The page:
We usually think of Bible
study in terms of one or more people reading a book, because we are from
a culture where most people can read and books are easy to obtain.
Some of our examples do not fit this pattern, because most people in ancient
cultures could not read. Often not even the king knew how to read.
But while we may not be able to find methods for how to read from these
examples, there is much to learn from the attitudes displayed toward a
message from God.
Cornelius is one of the better examples of having good attitude toward Bible study. This man was a Roman soldier, assigned to a country which hated the Romans. Yet somehow he had earned the respect of the Jews, had helped the poor, and was a man of prayer When an angel told him to send for Peter, he did not waste any time. Neither Cornelius or Peter seemed to know why they were supposed to get together, but Cornelius decided that Peter must have something important to say from God and so he had gathered a group together to listen to Peter. He showed honor to both the message and the messenger. Until we believe that the Bible has a message from God, and we are willing to listen to God, Bible study will have little value to us.
Cornelius, like the early church, had the advantage of talking with men who had been personally trained by Jesus. The power of their message caused the Christians to build strong relationships with each other, which was shown by the time they spent together and their willingness to financially assist each other. We can touch that power by reading the books and letters that these men left for us.
The Ethiopian official and the Bereans give us additional examples of good attitudes. The Ethiopian official was on a journey home from a trip to Israel. He was probably a Jew, living far from Israel, who tried to go to some of the important Jewish feasts, in obedience to the Law. He put the travel time to good use: reading the Bible. Not all of the Bible is easy to understand, and the official was struggling with a section. When offered help, he willingly admitted his ignorance, asked for assistance, and listened carefully to Philip. The Bereans also listened carefully to Paul and then verified what he said by reading the Scriptures. Bible study requires a heart that is open to new ideas, even if we are skeptical.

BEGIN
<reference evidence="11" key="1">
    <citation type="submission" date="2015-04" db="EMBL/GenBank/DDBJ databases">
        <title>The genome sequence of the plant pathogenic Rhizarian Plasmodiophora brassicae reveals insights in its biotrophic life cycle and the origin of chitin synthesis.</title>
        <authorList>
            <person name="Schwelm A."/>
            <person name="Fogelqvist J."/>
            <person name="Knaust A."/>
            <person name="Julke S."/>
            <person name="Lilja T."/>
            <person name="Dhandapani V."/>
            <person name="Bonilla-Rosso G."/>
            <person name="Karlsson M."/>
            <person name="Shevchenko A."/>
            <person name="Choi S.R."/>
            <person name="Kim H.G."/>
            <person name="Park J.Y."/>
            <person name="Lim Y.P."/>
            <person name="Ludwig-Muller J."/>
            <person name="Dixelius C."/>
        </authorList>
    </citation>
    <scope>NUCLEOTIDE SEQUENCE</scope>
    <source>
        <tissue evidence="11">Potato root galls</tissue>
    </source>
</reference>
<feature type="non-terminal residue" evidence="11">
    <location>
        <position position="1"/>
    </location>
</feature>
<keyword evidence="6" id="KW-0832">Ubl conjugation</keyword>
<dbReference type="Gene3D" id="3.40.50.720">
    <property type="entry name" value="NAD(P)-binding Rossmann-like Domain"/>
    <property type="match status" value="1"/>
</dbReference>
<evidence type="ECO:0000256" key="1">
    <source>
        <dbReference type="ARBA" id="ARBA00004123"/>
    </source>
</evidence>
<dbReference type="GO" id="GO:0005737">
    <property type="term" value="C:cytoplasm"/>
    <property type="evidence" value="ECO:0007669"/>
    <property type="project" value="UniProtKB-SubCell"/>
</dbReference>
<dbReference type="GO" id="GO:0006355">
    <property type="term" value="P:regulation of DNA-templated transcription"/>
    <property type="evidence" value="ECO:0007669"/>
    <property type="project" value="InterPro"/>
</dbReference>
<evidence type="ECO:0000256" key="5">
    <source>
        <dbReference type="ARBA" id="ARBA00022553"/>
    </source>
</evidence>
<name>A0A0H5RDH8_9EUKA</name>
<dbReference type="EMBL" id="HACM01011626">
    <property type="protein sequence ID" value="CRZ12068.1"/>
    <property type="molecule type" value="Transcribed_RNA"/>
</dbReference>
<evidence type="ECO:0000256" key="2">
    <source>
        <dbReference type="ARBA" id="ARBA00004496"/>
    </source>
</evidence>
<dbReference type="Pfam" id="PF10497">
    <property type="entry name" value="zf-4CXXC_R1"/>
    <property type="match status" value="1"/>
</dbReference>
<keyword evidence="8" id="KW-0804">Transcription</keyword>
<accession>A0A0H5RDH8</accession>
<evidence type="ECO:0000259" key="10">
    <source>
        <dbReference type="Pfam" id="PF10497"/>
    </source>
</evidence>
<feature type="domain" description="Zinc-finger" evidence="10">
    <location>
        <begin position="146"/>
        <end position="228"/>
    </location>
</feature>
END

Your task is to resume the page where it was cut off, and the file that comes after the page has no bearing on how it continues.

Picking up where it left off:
Josiah shows a slightly different process of Bible study. Here was a situation where a godly man became king over a nation which had refused to serve God. When he started to rebuild the temple they discovered a scroll, a part of the Bible that no one had read for years. The king's officials investigated it, and then read it before the king. The king was greatly concerned about the message he heard. He quickly sent to inquire from God by a prophetess, to verify that the message was from God, and to get advice about how to avoid the danger the Jews were in. God was pleased with Josiah's attitude. Josiah then gathered the people to share with them what he had learned, and asked the people to commit themselves to obeying God's laws. He later attempted to remove the idol worship in the land, to obey the commands he found in the scroll.
The Bible does not just present good attitudes toward Bible study. It also shows people who do not respect a message from God. Jehoiakim was not one of the Jew's better kings, and he did not respect the prophets that God sent to him. He was willing to listen to the message, but he felt that he had the power to destroy the message by simply burning it. Both the king and his officials did not respect God's message, they showed no fear of God, nor were they upset about their behavior. As a result, God had the king bound in chains and carried off to a jail in Babylon (2 Chron. 36:5-6).
Last Updated: 10/31/2002
Copyright (c) 1998, 2002 by Bruce J. Butterfield. All Rights Reserved.